If you've got a project coming up that requires access to high spaces, you might be considering cherry picker hire. But which type?
Scissor lifts and boom lifts both offer high reach, but there are some big differences in capabilities that could be deal-breakers when deciding which type of elevated work platform (EWP) is the best fit for your needs.
What are scissor lifts?
Scissor lifts use a foldable support structure that functions like a spring as it extends upwards to carry personnel and equipment safely to height. While a small scissor lift like the JLG 1930 Electric Scissor Lift may only have space for one or several workers, larger platforms can accommodate a whole team, with barriers keeping them safely enclosed.
What are boom lifts?
Boom lifts (or cherry pickers) have a more compact platform or bucket that is elevated using a hydraulic lift. There are two main types of boom lifts:
Straight booms – telescopic boom lifts offer the highest vertical reach of any access equipment like this Genie S-85 XC Boom Lift which boasts a working height of 30m.
Knuckle booms – articulating boom lifts with jointed arms. While these lack the height of straight booms, they make up for it in improved access when an up and over approach is required like this 15M Electric Knuckle Boom.
So which type of access hire does my project need?
Here are some questions to consider when choosing an EWP that will best deliver what your project needs.
1. How high do I need to reach?
Straight boom lifts are king when it comes to vertical reach, offering two to three times the height of scissor lifts. This could be the deciding factor if you're working on a tall structure or trees, but a scissor lift could also be an option at heights below 20 metres.
2. Do I need to reach around obstacles?
Knuckle booms can be guided over, under and around obstacles for access to areas that would otherwise be hard to reach. Many straight booms can also be set at a range of angles for upward or downward reach, whereas scissor lifts are limited to straight vertical movement.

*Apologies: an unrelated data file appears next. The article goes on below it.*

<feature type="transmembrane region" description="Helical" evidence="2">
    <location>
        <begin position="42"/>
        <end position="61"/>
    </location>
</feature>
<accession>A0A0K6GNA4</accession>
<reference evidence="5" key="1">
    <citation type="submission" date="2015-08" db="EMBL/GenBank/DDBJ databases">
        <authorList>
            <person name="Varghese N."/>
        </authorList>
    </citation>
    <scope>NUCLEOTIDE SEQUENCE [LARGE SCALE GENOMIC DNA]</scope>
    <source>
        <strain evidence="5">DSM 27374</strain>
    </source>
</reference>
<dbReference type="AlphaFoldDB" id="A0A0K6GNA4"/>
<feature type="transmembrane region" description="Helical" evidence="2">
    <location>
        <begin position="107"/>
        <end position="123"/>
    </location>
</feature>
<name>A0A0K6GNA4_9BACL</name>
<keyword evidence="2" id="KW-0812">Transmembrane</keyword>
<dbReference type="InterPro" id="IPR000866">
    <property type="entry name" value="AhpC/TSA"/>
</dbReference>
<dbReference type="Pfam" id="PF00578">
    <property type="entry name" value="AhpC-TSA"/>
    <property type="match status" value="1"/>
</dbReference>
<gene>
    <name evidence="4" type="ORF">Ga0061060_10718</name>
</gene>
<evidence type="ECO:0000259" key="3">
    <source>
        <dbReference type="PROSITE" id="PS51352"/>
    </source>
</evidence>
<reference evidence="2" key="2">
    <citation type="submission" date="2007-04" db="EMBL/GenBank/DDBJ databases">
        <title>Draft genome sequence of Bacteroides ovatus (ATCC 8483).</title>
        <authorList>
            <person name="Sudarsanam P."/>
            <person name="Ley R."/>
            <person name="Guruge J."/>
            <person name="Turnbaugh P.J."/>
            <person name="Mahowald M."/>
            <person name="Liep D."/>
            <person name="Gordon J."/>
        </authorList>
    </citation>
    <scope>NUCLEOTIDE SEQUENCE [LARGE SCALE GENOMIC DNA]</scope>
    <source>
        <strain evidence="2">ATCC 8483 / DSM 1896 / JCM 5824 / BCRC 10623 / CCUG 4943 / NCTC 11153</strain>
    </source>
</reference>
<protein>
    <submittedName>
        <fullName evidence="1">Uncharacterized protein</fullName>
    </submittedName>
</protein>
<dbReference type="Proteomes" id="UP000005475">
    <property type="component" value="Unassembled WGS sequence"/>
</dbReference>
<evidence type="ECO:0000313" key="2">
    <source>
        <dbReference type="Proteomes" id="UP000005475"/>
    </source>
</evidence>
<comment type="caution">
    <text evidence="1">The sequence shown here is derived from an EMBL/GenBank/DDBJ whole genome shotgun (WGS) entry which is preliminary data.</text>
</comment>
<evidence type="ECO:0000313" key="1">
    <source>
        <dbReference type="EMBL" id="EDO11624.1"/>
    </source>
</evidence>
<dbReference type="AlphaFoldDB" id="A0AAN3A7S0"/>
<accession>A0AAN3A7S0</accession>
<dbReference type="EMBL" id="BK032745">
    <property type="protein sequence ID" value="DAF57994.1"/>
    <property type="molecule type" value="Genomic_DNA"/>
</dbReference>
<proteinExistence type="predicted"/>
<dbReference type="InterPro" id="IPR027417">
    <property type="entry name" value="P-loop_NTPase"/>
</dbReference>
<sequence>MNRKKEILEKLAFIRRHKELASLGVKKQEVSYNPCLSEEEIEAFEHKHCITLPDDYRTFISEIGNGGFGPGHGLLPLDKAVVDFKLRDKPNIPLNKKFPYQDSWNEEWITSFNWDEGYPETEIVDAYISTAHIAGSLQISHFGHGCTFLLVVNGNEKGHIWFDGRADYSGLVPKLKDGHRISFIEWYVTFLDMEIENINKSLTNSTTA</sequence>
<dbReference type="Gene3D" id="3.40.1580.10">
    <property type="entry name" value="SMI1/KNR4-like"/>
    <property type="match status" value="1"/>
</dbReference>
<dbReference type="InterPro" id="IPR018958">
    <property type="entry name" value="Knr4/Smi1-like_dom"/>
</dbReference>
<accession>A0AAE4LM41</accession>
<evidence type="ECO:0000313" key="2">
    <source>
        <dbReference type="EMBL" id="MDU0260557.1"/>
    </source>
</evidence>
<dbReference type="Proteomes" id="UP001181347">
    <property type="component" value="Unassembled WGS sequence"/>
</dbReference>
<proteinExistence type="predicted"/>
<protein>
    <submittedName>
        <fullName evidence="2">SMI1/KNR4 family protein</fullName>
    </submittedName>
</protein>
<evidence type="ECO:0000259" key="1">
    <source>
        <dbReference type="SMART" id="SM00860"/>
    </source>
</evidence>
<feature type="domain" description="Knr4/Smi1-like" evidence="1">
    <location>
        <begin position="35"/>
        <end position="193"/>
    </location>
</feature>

3. How many people do I need to lift?
Larger platforms make scissor lifts the best option for lifting multiple personnel at the same time, along with equipment and materials. Boom lifts can normally only accommodate a single worker.
4. Will it be used indoors or outdoors?
Boom lifts are most commonly used outdoors, while most scissor lifts are designed for indoor use in factories, warehouses and other enclosed spaces. The exception is rough terrain scissor lifts like the Haulotte 10M Rough Terrain Scissor Lift, which can be used on construction sites and other outdoor areas.
5. Do I need a licence?
If you or your team will be working at heights above 11 metres, you'll need specialised EWP training as well as a High Risk Work Licence.
A high risk licence isn't required if you're working at heights below 11m, but you'll still need to complete scissor lift training to obtain an EWPA Yellow Card.
6. What's my budget?
Scissor lifts are cheaper to hire than boom lifts, as well as easier to operate, so they could be the best option on a limited budget. But if you need that extra reach or manoeuvrability, there's no substitute for a boom lift.